Basics of Big Data – Part 1

You can’t miss all the buzz about Big Data! Over the past few years, the buzz around the cloud and Big Data shaping most of the future of computing, IT and analytics in particular has grown incessantly strong. As with most buzz words, which are then hijacked by marketing to suit their own products’ storylines, but which nonetheless manage to confuse users in business and staff in IT as well, Big Data means several things to several people.

So what exactly is Big Data?

Big Data refers to the enormously large datasets that are challenging to store, search, share and analyze with conventional data storage and processing systems. While these challenges remain, our ability to generate such large datasets have grown exponentially over the past few years. With the march of the digital age, and the growing popularity of social networking, the amount of data generated today is growing enormously. Not only within public domains like Google, Facebook, Youtube and Twitter but also within organizations, the amount of data being generated with more powerful servers, softwares and applications far exceeds our capacity to effectively analyze and make sense of this data.

The table below shows the growth of data and the new terminology that has been coined to address the growth of data volumes.

Amount of data



Real-world analogy

103 bytes

Kilobytes (kB)

1.44 MB High-density Floppy disk

Files, Folders

106 bytes

Megabytes (MB)

Disks, tape

Folders, Cabinets

109 bytes – 1012 bytes

Gigabytes (GB) – Terabytes (TB)

Disk arrays


1015 bytes

Petabytes (PB)


1018 bytes

Exabytes (EB)


1021 bytes

Zettabytes (ZB)


1024 bytes

Yottabytes (YB)


Volume, Velocity, Variety & Value

The 3Vs of Big Data – volume, velocity and variety have been popularized by Gartner’s analysis. Gartner defines Big Data as “high volume, velocity, and variety information assets that demand cost-effective, innovative forms of information process for enhanced insight and decision making.” What it essentially means is Big Data beyond the high volumes, moves too fast and is not always structured according to conventional database architectures. For example, multimedia content uploaded on YouTube or comments on Twitter or Facebook, coupled with the velocity at which it is generated and churned makes it obvious that this data is not in a structured format for conventional data processing. To analyze and gain insights from this data, rather derive “value”, would require a wholly different approach.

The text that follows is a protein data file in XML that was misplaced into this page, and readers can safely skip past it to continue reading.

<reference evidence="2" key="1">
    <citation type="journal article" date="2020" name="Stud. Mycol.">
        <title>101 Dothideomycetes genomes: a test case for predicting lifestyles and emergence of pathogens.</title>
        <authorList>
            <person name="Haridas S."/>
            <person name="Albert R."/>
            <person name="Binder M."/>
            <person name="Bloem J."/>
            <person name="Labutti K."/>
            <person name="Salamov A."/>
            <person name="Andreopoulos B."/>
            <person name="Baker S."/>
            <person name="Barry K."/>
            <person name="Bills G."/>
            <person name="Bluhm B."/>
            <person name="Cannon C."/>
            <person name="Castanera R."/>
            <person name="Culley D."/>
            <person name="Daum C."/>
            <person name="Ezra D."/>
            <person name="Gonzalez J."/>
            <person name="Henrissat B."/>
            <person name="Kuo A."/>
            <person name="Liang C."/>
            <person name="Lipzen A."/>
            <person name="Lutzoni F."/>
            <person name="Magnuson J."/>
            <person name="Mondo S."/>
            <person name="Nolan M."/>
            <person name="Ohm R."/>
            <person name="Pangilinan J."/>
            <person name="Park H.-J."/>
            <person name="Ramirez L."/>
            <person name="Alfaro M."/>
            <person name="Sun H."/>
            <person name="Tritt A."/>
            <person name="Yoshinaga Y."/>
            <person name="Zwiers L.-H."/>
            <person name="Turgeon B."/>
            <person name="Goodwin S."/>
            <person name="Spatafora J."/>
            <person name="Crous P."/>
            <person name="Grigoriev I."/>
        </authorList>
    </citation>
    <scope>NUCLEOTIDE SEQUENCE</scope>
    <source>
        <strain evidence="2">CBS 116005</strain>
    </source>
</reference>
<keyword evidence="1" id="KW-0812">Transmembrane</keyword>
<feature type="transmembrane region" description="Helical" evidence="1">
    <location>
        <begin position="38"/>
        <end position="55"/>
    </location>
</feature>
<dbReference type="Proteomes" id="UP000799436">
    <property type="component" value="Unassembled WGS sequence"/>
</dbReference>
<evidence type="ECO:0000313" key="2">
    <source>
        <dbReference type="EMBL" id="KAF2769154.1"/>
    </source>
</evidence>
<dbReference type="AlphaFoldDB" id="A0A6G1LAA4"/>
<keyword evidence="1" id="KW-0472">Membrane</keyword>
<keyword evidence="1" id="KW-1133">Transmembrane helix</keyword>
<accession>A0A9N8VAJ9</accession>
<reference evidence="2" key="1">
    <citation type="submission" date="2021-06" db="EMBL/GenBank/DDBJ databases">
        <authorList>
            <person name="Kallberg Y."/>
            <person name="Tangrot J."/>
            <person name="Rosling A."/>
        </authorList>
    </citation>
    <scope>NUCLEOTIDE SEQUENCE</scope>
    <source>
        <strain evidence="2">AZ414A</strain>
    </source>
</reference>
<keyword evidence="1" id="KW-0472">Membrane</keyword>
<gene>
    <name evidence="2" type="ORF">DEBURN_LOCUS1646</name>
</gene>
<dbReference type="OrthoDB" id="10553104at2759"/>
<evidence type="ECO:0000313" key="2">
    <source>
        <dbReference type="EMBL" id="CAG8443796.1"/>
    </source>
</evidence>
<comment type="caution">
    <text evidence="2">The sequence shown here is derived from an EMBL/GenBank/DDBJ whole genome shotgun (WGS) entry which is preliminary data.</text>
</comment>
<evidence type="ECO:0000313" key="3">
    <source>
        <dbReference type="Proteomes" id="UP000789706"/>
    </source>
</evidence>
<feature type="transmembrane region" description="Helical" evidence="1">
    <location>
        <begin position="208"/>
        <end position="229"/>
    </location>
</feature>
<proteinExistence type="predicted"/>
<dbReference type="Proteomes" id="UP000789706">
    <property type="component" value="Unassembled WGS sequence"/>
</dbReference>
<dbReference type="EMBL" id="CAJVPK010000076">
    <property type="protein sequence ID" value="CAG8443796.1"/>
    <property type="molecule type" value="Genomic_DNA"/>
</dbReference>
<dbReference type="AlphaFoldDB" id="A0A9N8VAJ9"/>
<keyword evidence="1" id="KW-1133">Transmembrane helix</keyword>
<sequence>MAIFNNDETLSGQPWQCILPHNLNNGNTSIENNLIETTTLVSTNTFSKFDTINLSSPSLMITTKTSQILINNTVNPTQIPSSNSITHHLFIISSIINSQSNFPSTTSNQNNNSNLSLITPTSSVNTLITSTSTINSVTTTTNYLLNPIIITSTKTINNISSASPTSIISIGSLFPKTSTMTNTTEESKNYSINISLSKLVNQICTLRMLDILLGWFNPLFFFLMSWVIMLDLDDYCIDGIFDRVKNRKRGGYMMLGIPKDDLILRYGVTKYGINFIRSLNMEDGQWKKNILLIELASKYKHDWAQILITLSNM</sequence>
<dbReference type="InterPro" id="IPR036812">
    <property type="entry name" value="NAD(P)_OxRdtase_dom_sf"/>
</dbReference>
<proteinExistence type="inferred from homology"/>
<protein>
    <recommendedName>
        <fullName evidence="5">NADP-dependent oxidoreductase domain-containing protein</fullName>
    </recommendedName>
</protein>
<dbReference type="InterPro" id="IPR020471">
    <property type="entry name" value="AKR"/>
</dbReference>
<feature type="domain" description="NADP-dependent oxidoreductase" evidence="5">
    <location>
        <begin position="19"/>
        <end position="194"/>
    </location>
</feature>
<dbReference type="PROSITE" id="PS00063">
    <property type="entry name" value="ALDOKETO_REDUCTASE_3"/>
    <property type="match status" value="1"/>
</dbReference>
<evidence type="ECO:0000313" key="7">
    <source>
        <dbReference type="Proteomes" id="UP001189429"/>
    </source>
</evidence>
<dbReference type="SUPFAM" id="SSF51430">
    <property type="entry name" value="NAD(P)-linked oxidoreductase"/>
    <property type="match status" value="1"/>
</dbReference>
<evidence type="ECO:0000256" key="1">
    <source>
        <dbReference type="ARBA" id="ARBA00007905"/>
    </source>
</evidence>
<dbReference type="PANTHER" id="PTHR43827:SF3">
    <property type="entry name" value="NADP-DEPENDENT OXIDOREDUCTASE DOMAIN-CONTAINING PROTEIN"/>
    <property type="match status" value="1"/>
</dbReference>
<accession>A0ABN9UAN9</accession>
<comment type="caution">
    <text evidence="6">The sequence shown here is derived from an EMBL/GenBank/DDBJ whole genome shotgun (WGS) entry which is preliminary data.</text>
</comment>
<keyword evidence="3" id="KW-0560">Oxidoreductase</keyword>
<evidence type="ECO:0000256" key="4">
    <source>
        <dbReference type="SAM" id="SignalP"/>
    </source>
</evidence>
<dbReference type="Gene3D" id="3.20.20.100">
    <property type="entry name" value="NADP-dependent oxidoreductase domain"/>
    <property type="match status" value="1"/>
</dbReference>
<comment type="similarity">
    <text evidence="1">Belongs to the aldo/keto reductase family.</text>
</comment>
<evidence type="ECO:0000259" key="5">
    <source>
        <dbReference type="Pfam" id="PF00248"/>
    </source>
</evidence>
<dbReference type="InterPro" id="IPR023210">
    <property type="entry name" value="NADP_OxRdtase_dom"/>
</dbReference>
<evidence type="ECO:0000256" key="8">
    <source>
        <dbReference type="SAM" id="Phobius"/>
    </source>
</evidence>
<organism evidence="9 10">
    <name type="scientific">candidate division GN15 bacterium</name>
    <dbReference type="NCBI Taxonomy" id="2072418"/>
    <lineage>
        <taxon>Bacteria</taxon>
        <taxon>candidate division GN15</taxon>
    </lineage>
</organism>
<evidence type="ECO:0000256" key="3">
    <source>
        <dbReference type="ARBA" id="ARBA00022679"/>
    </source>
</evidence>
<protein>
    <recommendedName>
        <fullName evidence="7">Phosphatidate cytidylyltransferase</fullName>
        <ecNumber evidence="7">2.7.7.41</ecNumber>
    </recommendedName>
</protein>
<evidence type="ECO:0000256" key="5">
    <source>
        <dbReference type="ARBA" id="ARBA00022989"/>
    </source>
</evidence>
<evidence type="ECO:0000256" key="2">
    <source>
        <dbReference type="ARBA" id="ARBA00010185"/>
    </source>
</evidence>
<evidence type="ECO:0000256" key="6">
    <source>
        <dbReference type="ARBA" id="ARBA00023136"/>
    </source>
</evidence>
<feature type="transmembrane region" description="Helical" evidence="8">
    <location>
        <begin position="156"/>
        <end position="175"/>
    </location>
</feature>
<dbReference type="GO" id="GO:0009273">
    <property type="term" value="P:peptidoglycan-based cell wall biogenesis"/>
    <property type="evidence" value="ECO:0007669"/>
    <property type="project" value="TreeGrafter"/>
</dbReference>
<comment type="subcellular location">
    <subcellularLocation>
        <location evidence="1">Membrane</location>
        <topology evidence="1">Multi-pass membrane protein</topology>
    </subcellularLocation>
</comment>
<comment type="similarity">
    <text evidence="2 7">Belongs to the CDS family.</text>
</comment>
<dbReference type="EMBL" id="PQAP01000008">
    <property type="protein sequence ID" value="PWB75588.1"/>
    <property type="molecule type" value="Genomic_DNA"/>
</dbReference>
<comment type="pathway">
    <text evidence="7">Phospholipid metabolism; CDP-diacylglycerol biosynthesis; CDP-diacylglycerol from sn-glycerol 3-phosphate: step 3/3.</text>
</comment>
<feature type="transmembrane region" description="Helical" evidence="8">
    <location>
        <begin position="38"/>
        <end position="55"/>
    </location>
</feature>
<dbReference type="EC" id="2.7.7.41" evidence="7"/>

Old wine in new bottle? Data mining and Big Data Analytics

A modeling approach is required to derive value out of Big Data. A hypothesis is proposed, statistical models are created and validated or updated using data. It is interesting to note that this approach bears substantial resemblance or even overlap with “data  mining”. For those unfamiliar with the term, the more obscure and geeky part of business intelligence and information management, “data mining”  is the process of discovering patterns in large datasets, usually in data warehouses, involving several or all of methods and tools of statistics, databases, machine learning and artificial intelligence. This hypothesis-model-validate and refine approach for deriving value out of Big Data, could be manual with help from data analysts or specialists (data scientists), but could also be “machine-based” depending on adaptive machine-learning. It is important to understand due to the velocity of the data, the algorithm for deriving value could be short-lived and actions based on the insights may need to be implemented rather quickly.

As an illustration, consider minor changes done by Google in its algorithms to serve ads in its search results, collection of a large dataset based on usage for a limited period (maybe a few hours) and analyzing it to understand user response to specific Adwords across dimensions like demographics, geolocation, events, timing etc. can provide Google valuable insights on how to tweak its algorithms to serve advertising and generate the maximum revenue out of it.

The rise of the “Data Scientist”